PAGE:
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Kermit Love

Kermit Love
Born Kermit Ernest Hollingshead Love
(1916-08-07)August 7, 1916
Spring Lake, New Jersey
Died June 21, 2008(2008-06-21) (aged 91)
Poughkeepsie, New York
Occupation Puppeteer, costume designer and actor
Partner(s) Christopher Lyall

Kermit Love (August 7, 1916 – June 21, 2008) was an American puppeteer, costume designer, and actor in children's television and on Broadway. He was best known as a designer and builder with the Muppets, in particular those on Sesame Street.

Early life

Love was born Kermit Ernest Hollingshead Love in Spring Lake, New Jersey on August 7, 1916 and was raised by his grandmother and great-grandmother following the death of his mother when he was three years old.[1]

Early theatrical career

Love began his theatrical career at a young age, working as a marionette maker and costume designer for Broadway and other stage productions as early as the 1930s, even appearing on stage in a bit part as a student for the 1937 play Naught Naught 00.

Love worked with many of the great figures of mid-century Broadway and American ballet. He was the costumer for the Agnes de Mille ballet Rodeo (1942), for the Kurt Weill musical One Touch of Venus (1943), and for Merce Cunningham's The Wind Remains (1943) and Jerome Robbins's ballet Fancy Free (1944). For George Balanchine he designed, amongst other items, a twenty-eight foot marionette giant for Don Quixote (1965).[1]

Creating Big Bird and others

During the early 1960s, Love first crossed paths with Jim Henson through Don Sahlin, who urged him to meet with Henson. The three first collaborated on The LaChoy Dragon. Love's theatrical background had given him particular skill at handling full body-puppets and tailoring them to allow freedom for the performer's movements. From this, Love went on to build Big Bird after a drawing was designed by Jim Henson (though Sahlin had carved the first head), and later, Snuffy. Love talked about how he designed Big Bird so that he would subtly shed feathers in the course of normal movement, "Not unlike a tree shedding leaves in the Fall." He believed this made Big Bird appear more natural to young viewers. For the special The Great Santa Claus Switch, Love contributed to the giant Thig. He also portrayed Willy, the hot dog vendor.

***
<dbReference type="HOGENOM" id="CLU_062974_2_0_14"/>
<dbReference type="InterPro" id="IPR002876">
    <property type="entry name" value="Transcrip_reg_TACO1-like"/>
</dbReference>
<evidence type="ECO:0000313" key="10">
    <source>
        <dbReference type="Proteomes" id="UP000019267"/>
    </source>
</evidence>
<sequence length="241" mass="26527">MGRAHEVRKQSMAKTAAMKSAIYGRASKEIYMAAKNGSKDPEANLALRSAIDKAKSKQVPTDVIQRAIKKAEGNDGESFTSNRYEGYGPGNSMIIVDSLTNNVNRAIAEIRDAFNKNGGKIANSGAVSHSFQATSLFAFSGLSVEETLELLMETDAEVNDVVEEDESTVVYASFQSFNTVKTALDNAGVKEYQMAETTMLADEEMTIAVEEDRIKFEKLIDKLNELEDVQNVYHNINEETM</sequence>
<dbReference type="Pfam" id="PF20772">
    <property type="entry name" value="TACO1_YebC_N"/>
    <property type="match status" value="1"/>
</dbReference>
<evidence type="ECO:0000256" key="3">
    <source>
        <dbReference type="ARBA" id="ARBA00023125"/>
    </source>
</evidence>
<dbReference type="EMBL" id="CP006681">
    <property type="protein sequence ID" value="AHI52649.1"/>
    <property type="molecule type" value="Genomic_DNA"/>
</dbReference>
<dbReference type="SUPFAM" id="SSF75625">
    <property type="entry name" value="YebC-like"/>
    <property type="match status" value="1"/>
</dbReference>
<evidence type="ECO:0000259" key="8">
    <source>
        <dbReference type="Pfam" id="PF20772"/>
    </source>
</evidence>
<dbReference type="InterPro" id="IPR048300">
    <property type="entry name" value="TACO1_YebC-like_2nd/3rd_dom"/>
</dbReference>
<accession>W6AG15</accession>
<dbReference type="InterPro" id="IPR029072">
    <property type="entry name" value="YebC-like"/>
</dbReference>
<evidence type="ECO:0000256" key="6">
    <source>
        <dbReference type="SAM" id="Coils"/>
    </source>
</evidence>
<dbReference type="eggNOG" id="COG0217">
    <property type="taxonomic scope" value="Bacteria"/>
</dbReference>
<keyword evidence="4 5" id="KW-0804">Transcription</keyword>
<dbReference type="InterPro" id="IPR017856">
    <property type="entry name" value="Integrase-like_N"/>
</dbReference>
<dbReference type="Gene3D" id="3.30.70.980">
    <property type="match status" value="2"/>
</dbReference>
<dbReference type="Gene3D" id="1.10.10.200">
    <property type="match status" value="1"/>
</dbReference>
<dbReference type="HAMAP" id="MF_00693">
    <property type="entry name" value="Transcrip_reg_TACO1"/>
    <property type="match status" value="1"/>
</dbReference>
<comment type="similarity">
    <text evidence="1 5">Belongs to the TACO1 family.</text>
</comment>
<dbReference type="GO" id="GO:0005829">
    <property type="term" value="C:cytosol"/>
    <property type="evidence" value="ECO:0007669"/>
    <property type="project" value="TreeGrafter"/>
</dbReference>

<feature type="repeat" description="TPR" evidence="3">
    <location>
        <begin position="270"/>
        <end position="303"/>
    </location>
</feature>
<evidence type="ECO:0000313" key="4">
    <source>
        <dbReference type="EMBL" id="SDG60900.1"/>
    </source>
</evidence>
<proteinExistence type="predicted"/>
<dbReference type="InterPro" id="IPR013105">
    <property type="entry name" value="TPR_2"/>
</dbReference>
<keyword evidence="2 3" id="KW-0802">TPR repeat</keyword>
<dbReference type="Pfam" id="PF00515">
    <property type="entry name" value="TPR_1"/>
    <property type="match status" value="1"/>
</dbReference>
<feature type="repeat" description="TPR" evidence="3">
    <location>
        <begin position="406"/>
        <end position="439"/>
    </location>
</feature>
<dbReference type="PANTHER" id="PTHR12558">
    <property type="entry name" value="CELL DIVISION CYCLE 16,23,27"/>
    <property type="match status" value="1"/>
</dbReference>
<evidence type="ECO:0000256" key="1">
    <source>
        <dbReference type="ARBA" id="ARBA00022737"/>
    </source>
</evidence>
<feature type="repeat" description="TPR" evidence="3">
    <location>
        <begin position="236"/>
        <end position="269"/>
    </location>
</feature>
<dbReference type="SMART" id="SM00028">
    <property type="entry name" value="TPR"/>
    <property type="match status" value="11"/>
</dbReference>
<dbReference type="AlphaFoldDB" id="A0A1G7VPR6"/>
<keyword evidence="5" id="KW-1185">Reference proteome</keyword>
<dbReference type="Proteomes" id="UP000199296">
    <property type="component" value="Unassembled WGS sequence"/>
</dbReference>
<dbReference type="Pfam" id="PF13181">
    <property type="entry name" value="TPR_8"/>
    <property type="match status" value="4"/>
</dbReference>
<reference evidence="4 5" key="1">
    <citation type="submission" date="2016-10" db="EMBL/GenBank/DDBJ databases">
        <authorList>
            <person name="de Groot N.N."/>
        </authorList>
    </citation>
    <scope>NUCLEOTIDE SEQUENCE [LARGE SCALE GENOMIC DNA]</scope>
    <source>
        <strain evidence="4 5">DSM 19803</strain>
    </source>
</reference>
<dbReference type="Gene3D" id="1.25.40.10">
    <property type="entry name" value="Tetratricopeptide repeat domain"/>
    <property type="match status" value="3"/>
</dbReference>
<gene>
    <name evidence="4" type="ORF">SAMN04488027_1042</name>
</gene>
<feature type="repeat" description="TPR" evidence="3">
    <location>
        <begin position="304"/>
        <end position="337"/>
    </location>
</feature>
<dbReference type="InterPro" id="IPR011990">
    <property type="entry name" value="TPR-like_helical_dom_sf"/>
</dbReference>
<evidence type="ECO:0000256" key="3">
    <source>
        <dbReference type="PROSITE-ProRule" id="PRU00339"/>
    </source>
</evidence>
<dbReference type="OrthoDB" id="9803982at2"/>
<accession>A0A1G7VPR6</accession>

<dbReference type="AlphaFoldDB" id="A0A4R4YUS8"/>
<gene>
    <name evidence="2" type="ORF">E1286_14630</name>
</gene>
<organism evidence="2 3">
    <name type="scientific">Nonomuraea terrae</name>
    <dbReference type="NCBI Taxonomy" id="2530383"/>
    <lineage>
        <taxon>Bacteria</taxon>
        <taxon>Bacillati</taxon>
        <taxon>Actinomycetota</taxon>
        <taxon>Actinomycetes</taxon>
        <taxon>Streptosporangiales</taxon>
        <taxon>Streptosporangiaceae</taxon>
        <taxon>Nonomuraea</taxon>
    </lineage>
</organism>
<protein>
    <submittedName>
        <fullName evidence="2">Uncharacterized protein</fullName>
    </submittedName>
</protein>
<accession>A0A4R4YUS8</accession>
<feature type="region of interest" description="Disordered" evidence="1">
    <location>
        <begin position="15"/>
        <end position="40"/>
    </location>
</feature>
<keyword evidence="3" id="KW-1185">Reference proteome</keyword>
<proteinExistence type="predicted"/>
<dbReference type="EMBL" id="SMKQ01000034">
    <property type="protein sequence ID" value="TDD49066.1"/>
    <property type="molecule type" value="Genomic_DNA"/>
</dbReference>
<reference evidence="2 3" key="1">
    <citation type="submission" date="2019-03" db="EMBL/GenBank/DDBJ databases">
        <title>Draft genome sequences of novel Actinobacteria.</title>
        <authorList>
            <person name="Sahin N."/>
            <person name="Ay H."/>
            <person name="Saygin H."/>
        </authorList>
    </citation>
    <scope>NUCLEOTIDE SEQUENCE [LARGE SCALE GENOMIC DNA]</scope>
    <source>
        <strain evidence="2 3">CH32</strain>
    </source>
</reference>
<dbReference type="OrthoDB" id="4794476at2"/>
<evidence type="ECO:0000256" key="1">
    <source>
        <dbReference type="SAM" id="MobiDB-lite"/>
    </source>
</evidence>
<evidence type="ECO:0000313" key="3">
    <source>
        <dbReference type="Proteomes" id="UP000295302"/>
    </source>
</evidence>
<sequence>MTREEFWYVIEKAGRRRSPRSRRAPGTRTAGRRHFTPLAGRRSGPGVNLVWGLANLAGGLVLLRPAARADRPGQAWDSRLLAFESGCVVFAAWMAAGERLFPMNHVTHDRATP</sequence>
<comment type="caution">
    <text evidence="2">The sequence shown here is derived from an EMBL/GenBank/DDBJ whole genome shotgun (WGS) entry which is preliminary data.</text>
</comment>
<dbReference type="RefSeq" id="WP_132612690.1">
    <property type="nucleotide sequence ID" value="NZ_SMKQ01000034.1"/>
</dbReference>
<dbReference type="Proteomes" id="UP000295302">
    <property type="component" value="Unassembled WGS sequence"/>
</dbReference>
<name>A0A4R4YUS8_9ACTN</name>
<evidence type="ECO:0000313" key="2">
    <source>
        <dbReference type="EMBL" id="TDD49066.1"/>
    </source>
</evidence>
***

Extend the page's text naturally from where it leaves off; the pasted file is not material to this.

Despite the coincidence of names, Kermit Love first met Jim Henson after the 1955 creation and naming of Kermit the Frog.

Though he also worked on The Muppet Show and The Muppet Movie, Sesame Street was Love's domain, along with Caroly Wilcox, as one of the key supervisors. He even puppeteered on the special Julie on Sesame Street. For the feature film Follow That Bird, he served as special Muppet consultant, as well as appearing in many background scenes as Willy. Love was also involved in designing many of the Sesame Street puppets for the early international productions. In his memoir The Wit and Wisdom of Big Bird, Caroll Spinney speaks affectionately of Love and his importance to the show, though noting an occasional cantankerous side.

Beyond Sesame Street

One of his specials was watched by a young Kevin Clash, whose parents got hold of Kermit and told him about their son. Kermit worked as a mentor to Kevin and introduced him to Jim Henson, helped Kevin get jobs on The Great Space Coaster and Captain Kangaroo. After both shows were cancelled, Kevin moved on to Sesame Street. Other works included building the Snuggle Bear puppet for the popular Snuggle fabric softener commercials.

In addition to his work on Sesame Street, Love remained busy as freelancer, creating and building puppets for the non-Henson puppet series The Great Space Coaster.

Love also appeared as Santa Claus on the cover of New York magazine in December 1982, 1984 and 1985.

Going into semi-retirement in the 1990s, Love remained active, building many full-body puppets for the Joffrey Ballet's The Nutcracker performances, such as designing the mice and the 16-foot-tall Mother Ginger puppet, an association that continued as recently as 2004. In 1993, he directed the "Whirligig" pilot for PBS at The Studios at Los Colinas, Irving, Texas. In 2001, Love designed Aza, the bird-like mascot for the Association of Zoos and Aquariums.


Love died on June 21, 2008, of congestive heart failure, in Poughkeepsie, New York. He had lived in Stanford, New York. He is survived by Christopher Lyall, his partner of 50 years.[1]


  1. ^ a b c Hevesi, Dennis. "Kermit Love, Costume Creator, Dies at 91", The New York Times, June 24, 2008. Accessed July 14, 2011. "Despite his assumed English (and sometimes French) accent, Kermit Ernest Hollingshead Love was born in Spring Lake, N.J., on Aug. 7, 1916. His father, Ernest Love, was a decorative plasterer. His mother, Alice, died when he was 3, and he was raised by a grandmother and a great-grandmother."

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